RIGHT now, many people’s minds are focused on 6 May, and the general election. But those who are likely to be in power might do well to turn their minds towards the day after, when they actually walk into their departments and have to starting getting things done. And that means dealing with the Sir Humphries of the civil service. The situation is also common in business, when a manager comes into a new job and inherits a team of people with their own histories, politics, strengths and weaknesses. So how do you make it work?
Jo Owen – the author of The Death of Modern Management, co-founder of HBOS Business Banking and who has also worked at Accenture, Barclays and 80 other firms all around the world – says that the first thing that you have to do is to take control, and quickly. “You need to have a plan. You can call it a vision if you are feeling grand, but really it’s a plan, and not necessarily the one that you have inherited. You need to spell out one to three priorities, preferably one.” Look to what you want to achieve in a year’s time. This strategic planning is absolutely vital, he says. It is easy to get bogged down in the day-to-day work of running a department, but if you just do that, you are an administrator and not a manager. Vision is an absolute must.
Secondly, have the right team in place. And don’t think that you have to stick with the one that you have inherited. “Moaners and whiners are toxic.” What makes a good team is not just having people with the right skills – though of course that is essential – but also the right values for what you want to achieve. Have formal one-to-ones at the start, but also speak to people in an informal situation, after work or over lunch. You will learn far more from those conversations. Remember that trust is necessary for a team to work and it has to be earned on both sides, so invest time in building it.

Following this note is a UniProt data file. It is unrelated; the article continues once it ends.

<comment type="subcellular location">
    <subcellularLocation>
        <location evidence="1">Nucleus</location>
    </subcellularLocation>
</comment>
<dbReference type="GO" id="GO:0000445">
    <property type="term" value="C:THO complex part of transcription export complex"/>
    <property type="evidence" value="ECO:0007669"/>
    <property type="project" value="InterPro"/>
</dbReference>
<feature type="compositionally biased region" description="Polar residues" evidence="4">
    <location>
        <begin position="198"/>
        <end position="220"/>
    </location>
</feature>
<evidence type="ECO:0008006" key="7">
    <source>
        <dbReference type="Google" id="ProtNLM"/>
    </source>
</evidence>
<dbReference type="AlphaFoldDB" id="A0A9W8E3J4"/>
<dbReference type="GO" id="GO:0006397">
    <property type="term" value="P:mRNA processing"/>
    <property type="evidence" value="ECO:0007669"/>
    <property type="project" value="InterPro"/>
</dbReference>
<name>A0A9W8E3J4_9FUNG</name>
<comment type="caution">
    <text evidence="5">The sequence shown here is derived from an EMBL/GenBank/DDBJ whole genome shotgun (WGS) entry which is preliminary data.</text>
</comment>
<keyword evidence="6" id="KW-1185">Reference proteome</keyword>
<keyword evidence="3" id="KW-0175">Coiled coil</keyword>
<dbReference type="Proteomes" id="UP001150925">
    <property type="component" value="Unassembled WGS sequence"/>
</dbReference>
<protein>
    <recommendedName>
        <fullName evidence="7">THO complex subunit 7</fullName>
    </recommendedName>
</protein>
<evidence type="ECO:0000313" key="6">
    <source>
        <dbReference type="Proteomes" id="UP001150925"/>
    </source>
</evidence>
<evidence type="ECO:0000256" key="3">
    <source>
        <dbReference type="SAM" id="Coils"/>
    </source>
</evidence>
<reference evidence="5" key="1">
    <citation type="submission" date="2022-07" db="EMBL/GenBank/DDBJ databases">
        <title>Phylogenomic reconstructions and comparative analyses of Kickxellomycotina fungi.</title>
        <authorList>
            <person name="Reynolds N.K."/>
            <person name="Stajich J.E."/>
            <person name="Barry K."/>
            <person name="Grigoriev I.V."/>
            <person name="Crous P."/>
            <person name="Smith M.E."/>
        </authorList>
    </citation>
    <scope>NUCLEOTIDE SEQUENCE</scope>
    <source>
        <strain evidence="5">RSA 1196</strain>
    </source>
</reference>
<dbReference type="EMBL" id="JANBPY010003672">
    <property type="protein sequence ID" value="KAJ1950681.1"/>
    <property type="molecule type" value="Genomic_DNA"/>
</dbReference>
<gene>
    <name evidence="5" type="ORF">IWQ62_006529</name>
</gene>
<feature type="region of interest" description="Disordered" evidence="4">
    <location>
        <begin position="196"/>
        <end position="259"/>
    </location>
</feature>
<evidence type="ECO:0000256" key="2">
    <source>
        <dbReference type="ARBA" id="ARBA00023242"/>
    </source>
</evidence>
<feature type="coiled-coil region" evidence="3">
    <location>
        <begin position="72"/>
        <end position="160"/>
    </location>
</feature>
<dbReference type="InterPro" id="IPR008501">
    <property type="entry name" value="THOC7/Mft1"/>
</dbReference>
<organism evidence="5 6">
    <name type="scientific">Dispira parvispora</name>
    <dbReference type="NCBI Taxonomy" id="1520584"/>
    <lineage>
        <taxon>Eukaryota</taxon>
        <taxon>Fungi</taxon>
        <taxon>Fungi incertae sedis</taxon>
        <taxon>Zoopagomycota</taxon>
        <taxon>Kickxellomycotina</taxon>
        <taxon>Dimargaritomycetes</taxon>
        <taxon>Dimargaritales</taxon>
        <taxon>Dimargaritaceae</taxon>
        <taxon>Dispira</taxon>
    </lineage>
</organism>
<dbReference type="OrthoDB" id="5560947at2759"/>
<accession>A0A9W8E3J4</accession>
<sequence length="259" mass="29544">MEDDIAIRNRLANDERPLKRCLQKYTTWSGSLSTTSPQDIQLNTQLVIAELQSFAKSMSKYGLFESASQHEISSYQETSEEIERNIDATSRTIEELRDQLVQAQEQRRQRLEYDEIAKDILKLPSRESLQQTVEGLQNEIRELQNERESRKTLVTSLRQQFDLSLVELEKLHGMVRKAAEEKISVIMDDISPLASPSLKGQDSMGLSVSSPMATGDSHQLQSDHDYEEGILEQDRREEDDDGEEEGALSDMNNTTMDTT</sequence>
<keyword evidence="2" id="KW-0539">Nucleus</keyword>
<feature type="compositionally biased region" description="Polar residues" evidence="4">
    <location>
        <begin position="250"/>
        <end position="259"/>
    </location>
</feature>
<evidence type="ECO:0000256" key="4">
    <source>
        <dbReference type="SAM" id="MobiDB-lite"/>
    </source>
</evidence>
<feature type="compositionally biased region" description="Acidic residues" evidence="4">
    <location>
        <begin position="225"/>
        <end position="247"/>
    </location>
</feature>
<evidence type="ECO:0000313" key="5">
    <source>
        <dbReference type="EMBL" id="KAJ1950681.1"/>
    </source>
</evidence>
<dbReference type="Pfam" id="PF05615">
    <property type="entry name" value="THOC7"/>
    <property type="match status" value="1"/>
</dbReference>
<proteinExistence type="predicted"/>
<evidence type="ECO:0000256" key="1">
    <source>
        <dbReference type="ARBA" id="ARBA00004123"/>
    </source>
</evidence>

A GOOD MIX
Also, make sure that the team you have has a good mix of skills. “One of the big mistakes new managers make is to think that everybody has to be like them. The best ones see that a team has people who are good at different things, such as routine, or networking, some who are good in a crisis.”
Thirdly, make sure that you set out your expectations. “There’s a psychological contract between a manager and a team, normally, ‘I will look after you at bonus and salary review time, and you will work hard for me’.” You have to invest time into that relationship, though, or you can end up with a team that drags along behind the manager.
Fourthly, you have to manage your relationship with your superiors. Inevitably, the outgoing person will have persuaded everybody that everything is set up for success. “The first thing that you need to do is to show that you have inherited something teetering on the brink of apocalypse, and that even the most minor success you have is an absolute miracle. You need to show this incredibly quickly or the expectations of the past will continue.”
And while it might be tempting to put off tough decisions, you have to move fast. Be tough, and embrace the art of unreasonable management. “Alexander the Great conquered the known world by the age of 29. Nobody remembers his cousin Alexander the Reasonable.”
Julian Birkinshaw, professor of Strategic and International Management at London Business School and the author of Reinventing Management, agrees that getting the right people close to you is vital. In some industries, such as banking, whole teams can be sacked and replaced with people you have worked with before, but in most sectors this is not the norm. In that case, you need to create relationships with people very quickly and so you need to have a clear idea of what style of manager you will be. “Some people like to be like a spider at the centre of the web, but the best managers have an inner circle. Once you have worked out who are inside the tent, then get them together for a day or two and work on strategy.”
In terms of changing things, at the start you should focus on areas you understand. For example, if you have a background in sales, then make improvements there. If you are new to, say, the manufacturing side of a business, then leave that ticking along as it is until you have had time to get a handle on it.
So how long do you have to make an impression? Speed is of the essence. You have to move fast and be decisive. The magic time-frame is 100 days, says Birkinshaw. After you have been in the job for that amount of time, people should have a clear idea of what direction you are moving in, and what your big ideas are. If not, then you might find that you trigger the business equivalent of a by-election.